Today in Media Files, Fairfax farewells veteran soccer journalist Michael Cockerill, and The Conversation is ready for Indonesian launch.
Vale Michael Cockerill. Fairfax Media soccer columnist Michael Cockerill has died from cancer, aged 56. He’d reported on the sport for nearly 30 years. Sydney Morning Herald sports editor Ian Fuge told Fairfax:
“As a journalist, Michael was the consummate professional. He had great contacts, a razor sharp news sense and never lost his zeal for calling those in authority to account. As a friend, which he was to many who worked with him in SMH sport and in the wider sports community, Michael was generous, funny and fiercely loyal. He will be sorely missed personally and professionally.”
A new Conversation for Indonesia. Academic news and commentary website The Conversation will launch an Indonesian edition next week. The Conversation now has editions in Africa, Canada, the UK, France, the US, and a global edition, and was founded in 2011 by Andrew Jaspan, who was forced out as editor-in-chief earlier this year.
Masking the problem. When you’re posing for a newspaper photographer, you’re sometimes asked to do things that aren’t exactly natural. But the NT News went a step further with this illustration for a story about the health effects of chocolate. And yes, the health effects are for chocolate consumption, not for chocolate applied topographically.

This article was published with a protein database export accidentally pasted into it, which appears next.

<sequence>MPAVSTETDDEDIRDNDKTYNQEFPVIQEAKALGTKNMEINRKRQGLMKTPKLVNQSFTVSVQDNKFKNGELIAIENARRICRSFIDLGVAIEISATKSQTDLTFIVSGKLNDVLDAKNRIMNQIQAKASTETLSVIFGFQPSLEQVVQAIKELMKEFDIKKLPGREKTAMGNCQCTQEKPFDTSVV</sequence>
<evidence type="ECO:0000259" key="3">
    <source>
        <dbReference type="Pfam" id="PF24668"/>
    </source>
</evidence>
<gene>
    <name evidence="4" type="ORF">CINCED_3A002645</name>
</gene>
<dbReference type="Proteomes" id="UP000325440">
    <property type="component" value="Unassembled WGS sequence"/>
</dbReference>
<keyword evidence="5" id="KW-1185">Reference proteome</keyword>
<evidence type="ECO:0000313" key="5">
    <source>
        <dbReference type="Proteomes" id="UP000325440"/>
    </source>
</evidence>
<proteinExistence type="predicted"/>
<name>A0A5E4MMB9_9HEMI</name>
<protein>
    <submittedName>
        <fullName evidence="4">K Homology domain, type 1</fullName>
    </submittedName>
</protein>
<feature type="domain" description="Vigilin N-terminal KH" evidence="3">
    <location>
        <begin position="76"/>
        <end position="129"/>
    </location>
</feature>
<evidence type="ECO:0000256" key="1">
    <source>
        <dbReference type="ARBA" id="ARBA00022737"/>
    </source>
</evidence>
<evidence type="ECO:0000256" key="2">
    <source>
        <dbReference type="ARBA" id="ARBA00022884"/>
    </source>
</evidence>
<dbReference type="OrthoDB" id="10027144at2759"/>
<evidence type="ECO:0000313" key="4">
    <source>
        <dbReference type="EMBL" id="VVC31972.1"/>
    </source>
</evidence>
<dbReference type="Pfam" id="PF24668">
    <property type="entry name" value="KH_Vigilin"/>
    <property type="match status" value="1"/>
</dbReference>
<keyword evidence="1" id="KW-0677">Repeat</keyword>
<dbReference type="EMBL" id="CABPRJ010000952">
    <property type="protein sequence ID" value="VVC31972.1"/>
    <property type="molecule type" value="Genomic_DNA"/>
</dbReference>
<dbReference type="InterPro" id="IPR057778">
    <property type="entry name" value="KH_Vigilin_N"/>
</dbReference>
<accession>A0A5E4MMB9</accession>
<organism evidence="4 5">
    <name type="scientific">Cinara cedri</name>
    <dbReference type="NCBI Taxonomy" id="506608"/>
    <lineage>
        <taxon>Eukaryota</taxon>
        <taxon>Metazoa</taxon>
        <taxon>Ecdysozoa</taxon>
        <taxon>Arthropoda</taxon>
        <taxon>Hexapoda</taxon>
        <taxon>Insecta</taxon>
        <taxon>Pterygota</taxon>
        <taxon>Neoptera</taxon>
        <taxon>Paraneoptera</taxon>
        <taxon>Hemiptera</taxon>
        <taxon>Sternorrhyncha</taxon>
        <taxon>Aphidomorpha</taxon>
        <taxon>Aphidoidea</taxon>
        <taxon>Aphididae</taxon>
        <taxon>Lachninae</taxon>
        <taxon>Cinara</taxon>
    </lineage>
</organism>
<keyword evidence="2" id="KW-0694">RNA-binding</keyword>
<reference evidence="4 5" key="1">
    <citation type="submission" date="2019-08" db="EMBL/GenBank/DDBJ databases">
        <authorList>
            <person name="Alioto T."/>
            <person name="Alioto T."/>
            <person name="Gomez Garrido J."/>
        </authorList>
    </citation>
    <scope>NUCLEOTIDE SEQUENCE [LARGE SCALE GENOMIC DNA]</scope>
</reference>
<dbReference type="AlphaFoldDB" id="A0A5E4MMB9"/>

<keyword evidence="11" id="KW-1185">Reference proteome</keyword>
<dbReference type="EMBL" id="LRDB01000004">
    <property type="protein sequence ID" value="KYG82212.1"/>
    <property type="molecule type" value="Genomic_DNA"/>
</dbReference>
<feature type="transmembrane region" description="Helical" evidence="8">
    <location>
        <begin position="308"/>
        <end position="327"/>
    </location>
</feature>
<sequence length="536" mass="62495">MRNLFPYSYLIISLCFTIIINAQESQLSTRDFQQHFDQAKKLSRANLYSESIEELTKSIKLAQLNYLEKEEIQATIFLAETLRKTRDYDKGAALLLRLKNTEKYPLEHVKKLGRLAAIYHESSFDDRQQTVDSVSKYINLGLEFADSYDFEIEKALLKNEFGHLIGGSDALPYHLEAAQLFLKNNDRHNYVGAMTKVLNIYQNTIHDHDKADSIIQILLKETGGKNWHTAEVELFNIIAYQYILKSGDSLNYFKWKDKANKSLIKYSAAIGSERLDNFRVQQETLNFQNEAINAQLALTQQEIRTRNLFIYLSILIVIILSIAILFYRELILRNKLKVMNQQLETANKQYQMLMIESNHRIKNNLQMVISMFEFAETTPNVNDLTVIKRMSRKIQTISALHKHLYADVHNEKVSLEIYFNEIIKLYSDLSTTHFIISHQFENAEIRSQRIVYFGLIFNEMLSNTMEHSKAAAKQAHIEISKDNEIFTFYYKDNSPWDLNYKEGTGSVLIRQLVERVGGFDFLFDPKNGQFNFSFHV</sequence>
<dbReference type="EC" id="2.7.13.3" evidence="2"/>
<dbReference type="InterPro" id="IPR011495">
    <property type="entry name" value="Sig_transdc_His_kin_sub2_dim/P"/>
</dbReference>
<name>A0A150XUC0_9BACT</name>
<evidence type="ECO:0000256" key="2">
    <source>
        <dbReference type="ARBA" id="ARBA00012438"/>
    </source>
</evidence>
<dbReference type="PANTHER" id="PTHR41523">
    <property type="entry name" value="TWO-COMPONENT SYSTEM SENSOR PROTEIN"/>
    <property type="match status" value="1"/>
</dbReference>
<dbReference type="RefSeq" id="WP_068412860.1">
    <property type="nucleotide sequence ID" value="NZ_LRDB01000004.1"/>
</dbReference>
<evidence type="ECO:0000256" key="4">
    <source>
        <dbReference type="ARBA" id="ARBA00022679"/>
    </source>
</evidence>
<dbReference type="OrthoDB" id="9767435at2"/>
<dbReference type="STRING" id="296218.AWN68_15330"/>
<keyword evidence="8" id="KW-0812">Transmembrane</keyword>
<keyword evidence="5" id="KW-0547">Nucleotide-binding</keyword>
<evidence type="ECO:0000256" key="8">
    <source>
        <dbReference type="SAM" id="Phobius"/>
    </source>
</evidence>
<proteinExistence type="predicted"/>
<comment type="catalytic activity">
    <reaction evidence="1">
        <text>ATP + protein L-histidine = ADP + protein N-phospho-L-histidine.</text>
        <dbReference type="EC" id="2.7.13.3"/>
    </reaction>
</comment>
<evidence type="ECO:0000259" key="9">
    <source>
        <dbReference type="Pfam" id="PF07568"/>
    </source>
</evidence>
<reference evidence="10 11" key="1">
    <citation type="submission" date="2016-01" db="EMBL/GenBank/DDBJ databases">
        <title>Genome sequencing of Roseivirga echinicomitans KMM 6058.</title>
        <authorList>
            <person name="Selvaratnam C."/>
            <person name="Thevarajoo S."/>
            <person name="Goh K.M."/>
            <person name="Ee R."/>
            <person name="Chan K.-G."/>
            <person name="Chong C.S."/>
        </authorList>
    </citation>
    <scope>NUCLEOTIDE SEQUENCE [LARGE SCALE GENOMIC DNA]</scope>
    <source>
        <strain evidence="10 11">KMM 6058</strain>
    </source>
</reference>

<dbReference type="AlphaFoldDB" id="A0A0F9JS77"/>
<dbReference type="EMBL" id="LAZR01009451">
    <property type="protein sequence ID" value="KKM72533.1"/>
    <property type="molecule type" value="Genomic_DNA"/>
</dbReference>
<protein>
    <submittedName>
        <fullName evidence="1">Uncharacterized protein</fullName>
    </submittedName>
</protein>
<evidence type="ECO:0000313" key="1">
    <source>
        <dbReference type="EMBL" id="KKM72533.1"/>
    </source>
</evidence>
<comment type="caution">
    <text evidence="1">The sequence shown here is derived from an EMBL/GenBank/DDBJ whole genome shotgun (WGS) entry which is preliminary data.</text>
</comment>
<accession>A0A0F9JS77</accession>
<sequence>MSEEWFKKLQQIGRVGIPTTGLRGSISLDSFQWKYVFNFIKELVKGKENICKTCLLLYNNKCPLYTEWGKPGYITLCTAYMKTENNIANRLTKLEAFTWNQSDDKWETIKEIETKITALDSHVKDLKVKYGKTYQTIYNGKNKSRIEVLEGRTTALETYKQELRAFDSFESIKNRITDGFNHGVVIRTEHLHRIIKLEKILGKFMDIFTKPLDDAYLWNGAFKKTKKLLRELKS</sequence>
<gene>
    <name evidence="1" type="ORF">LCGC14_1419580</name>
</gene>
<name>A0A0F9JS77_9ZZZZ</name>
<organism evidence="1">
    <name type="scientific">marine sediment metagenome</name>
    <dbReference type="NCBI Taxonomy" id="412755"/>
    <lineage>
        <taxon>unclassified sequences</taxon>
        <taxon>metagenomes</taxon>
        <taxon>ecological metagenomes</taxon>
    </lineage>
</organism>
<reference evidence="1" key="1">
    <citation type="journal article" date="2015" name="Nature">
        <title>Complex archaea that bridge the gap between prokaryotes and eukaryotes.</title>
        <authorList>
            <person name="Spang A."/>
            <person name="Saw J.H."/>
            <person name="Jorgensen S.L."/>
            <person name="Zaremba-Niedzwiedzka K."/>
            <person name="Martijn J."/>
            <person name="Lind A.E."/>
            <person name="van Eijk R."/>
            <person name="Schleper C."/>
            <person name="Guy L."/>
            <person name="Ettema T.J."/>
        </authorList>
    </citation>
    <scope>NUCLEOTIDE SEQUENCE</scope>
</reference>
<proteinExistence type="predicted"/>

Forecasting more weather news. The ABC has announced a new weather vertical across all platforms funded by a regional funding package it announced in March. In a press release, the public broadcaster said ABC Weather would provide science-based weather stories with increased video, online and mobile coverage. The ABC announced the $15 million in regional funding as part of a restructure.
Front page of the day.
Glenn Dyer’s TV ratings. Nine’s night — but forget that because it is clear the expensive revamp of The Footy Show is going to dust before the network bosses’ eyes. Melbourne has fallen out of love with Eddie, Sam and the others. So down, down, down she goes — the Melbourne audience is now 43% lower than its opening figure on August 10. The program averaged 218,000 in Melbourne last night against 381,000 for the relaunch. Overall, the regional audience of 93,000 is unchanged from the August 10 figure, while the national audience last night of 343,000 was down 229,000 or 36.7%. That’s getting towards terminal.
The Australia-Japan World Cup qualifier was watched by 445,000 on Nine’s GO and 208,000 on Fox Sports for 653,000 in total. The NRL game on Nine last night was watched by 820,000.
In regional markets Seven News led with 591,000, Seven News/Today Tonight was second with 507,000, then Home and Away with 472,000. The 5.30pm part of The Chase was fourth with 382,000 and A Current Affair was fifth with 380,000. — Read the rest on the Crikey website